Kavanaugh had not only assured her of his respect for precedent and reluctance to overturn it, Collins emphasized, he had also located the command of such reluctance, stare decisis, within the Constitution itself — an approach that, Collins asserted, provided additional assurance that Kavanaugh would not be overturning cases on a whim. Those who disagreed had been proved wrong in the past, Collins said, citing the buttons that the National Organization for Women circulated in 1990 — STOP SOUTER Or WOMEN WILL DIE.

As to the Ford allegations, Collins said, “the Senate confirmation process is not a trial. But certain fundamental legal principles about due process, the presumption of innocence, and fairness do bear on my thinking, and I cannot abandon them. In evaluating any given claim of misconduct, we will be ill served in the long run if we abandon the presumption of innocence and fairness, tempting though it may be.”

Collins turned opponents’ argument that confirming Kavanaugh would undermine confidence in the judiciary on its head. “The presumption of innocence is relevant to the advice and consent function when an accusation departs from a nominee’s otherwise exemplary record,” Collins said. “I worry that departing from this presumption could lead to a lack of public faith in the judiciary and would be hugely damaging to the confirmation process moving forward.”

As to Ford, Collins acknowledged, her testimony was “sincere, painful and compelling,” adding, “I believe that she is a survivor of a sexual assault and that this trauma has upended her life.” But she said she was disturbed by the fact that none of the others Ford identified as having been present could corroborate her account.

“The facts presented do not mean that Professor Ford was not sexually assaulted that night — or at some other time — but they do lead me to conclude that the allegations fail to meet the ‘more likely than not’ standard,” Collins said. “Therefore, I do not believe that these charges can fairly prevent Judge Kavanaugh from serving on the court.”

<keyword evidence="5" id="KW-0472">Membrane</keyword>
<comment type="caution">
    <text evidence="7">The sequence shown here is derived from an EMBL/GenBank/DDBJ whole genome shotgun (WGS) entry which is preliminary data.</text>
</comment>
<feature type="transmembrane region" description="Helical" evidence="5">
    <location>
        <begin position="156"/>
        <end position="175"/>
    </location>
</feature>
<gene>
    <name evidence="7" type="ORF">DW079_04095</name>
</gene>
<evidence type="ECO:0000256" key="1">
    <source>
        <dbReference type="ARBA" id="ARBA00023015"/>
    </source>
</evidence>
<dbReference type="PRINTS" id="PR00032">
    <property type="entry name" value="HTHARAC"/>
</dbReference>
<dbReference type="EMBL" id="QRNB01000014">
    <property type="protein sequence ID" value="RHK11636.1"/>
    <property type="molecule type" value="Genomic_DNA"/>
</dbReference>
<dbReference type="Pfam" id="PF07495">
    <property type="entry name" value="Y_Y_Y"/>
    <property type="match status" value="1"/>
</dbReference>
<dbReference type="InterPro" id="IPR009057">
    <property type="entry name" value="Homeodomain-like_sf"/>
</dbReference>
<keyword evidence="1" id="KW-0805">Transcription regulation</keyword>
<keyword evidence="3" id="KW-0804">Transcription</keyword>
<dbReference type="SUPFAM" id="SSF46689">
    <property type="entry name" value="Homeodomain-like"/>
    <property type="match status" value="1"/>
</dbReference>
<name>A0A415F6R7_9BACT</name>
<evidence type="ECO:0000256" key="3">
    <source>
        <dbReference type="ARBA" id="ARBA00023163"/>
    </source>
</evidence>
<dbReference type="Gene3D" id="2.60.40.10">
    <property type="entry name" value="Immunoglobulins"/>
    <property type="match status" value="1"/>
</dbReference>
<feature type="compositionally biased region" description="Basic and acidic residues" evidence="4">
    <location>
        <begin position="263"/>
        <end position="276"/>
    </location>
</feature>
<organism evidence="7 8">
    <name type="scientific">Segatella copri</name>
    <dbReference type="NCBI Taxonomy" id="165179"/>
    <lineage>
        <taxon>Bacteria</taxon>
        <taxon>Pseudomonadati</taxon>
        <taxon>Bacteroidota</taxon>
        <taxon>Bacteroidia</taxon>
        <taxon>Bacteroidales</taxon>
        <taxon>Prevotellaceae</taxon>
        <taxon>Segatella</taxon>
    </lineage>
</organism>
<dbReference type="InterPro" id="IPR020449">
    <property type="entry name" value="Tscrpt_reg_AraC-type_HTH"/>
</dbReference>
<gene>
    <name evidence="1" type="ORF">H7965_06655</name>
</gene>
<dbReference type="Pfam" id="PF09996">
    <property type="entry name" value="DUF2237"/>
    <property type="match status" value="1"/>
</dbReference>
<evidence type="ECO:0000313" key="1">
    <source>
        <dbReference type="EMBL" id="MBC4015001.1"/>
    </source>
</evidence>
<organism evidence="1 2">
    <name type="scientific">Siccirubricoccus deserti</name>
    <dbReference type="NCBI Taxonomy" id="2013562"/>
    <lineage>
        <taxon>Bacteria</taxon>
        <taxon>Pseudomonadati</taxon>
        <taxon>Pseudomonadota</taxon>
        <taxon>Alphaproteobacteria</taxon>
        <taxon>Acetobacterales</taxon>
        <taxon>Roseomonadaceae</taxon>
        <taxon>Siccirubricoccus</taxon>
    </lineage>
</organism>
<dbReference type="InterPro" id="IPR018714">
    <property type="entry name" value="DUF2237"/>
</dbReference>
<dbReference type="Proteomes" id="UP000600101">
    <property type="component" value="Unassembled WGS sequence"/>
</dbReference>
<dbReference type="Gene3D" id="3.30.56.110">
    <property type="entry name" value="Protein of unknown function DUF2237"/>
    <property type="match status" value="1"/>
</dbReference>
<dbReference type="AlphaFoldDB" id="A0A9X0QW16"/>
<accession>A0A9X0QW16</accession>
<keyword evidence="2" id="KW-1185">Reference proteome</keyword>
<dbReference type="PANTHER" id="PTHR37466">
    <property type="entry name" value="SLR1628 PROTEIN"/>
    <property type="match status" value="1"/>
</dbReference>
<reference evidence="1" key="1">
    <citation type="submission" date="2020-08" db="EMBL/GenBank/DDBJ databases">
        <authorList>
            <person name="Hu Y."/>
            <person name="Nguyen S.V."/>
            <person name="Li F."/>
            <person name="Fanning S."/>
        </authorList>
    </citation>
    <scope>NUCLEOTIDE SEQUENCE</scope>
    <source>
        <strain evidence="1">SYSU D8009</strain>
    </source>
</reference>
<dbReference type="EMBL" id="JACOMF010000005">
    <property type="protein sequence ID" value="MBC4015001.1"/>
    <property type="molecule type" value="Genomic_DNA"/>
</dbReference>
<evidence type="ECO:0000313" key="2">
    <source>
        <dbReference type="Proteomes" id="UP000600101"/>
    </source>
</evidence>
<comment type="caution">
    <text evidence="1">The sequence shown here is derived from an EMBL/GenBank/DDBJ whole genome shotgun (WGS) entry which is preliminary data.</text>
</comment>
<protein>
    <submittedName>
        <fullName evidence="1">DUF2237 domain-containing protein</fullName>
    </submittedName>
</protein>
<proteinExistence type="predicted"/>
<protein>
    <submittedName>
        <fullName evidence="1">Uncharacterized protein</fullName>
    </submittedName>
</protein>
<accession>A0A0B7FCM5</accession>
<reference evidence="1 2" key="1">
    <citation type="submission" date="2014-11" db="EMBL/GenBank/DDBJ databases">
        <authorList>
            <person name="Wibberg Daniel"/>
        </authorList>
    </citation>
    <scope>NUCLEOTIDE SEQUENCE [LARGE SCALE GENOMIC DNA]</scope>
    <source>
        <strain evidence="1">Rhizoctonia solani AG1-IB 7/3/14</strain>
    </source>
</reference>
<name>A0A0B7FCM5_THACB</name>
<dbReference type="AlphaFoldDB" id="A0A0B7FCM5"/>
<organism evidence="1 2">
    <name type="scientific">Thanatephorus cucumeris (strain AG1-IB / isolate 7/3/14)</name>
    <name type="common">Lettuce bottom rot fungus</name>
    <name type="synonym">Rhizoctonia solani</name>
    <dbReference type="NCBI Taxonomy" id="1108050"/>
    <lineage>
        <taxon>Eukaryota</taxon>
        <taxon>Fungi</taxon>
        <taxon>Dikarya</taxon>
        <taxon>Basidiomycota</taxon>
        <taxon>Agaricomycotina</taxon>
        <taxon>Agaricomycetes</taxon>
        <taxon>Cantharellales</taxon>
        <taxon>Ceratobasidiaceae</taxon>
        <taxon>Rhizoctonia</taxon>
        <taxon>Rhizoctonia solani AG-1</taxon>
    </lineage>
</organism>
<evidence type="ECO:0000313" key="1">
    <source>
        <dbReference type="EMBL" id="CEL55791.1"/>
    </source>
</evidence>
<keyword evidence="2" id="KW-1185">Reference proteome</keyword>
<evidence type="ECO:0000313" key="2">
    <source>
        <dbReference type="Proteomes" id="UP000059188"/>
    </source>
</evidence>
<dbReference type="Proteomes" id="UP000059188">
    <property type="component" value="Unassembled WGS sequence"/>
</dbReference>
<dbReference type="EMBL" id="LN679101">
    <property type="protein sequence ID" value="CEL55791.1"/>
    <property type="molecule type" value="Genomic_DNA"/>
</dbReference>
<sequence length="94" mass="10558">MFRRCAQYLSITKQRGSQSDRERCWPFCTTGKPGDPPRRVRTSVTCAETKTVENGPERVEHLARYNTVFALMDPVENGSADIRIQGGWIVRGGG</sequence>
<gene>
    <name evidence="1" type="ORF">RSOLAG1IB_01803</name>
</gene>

She ended with a plea that seemed disengaged from the reality of the moment. “Despite the turbulent, bitter fight surrounding his nomination,” Collins concluded, “my fervent hope is that Brett M. Kavanaugh will work to lessen the divisions in the Supreme Court so that we have far fewer 5-4 decisions and so that public confidence in our judiciary and our highest court is restored.”

As Collins spoke, Kavanaugh and several clerks had gathered in his chambers, which had no television and balky WiFi. So rather than watching her live, they were reduced to following what she was saying — and learning the final verdict — via text messages from another clerk, who was relating Collins’s comments in real time.

Republican praise for Collins poured in, many comparing her to Margaret Chase Smith, the moderate Maine Republican renowned for being among the first to stand up to Joseph McCarthy. There were many things to admire about Collins’s handling of the nomination. She had devoted more time to assessing Kavanaugh’s record and spoken to more people about the nominee than any senator not on the Judiciary Committee and perhaps more than some who served on the panel. But it was difficult, listening to Collins, to escape the notion that the entire enterprise had been geared to an inevitable conclusion. She consistently assessed every piece of evidence in the light most favorable to Kavanaugh.

After Collins finished, McConnell led Republicans in a standing ovation.

Murkowski returned Friday evening to the Senate chamber, now nearly empty, to explain her vote in what she described as the “gut-wrenching” process of the Kavanaugh nomination. In a somber voice, she said, in the end, she was not opposing Kavanaugh because she feared he would vote to overturn Roe v. Wade, strip protections for people with preexisting conditions, or pose a threat to the rights of Alaska Natives. Kavanaugh was a “learned judge,” she said, and a “good man.” But his appearance before the committee had rattled her and made her doubt that he had met the standard in the code of judicial conduct, which stipulates that a judge should “act at all times in a manner that promotes public confidence.” Public confidence, Murkowski repeated, in a soft, pained voice. “Where’s the public confidence?”

Murkowski said she had been “deliberating, agonizing about what is fair. Is this too unfair a burden to place on somebody that is dealing with the worst, the most horrific allegations that go to your integrity, that go to everything that you are? And I think we all struggle with how we would respond.”

But, she said, “I am reminded there are only nine seats on the bench of the highest court in the land. … With my conscience, I could not conclude that he is the right person for the court at this time. And this has been agonizing for me with this decision. It is as hard a choice, probably as close a call, as any that I can ever remember.”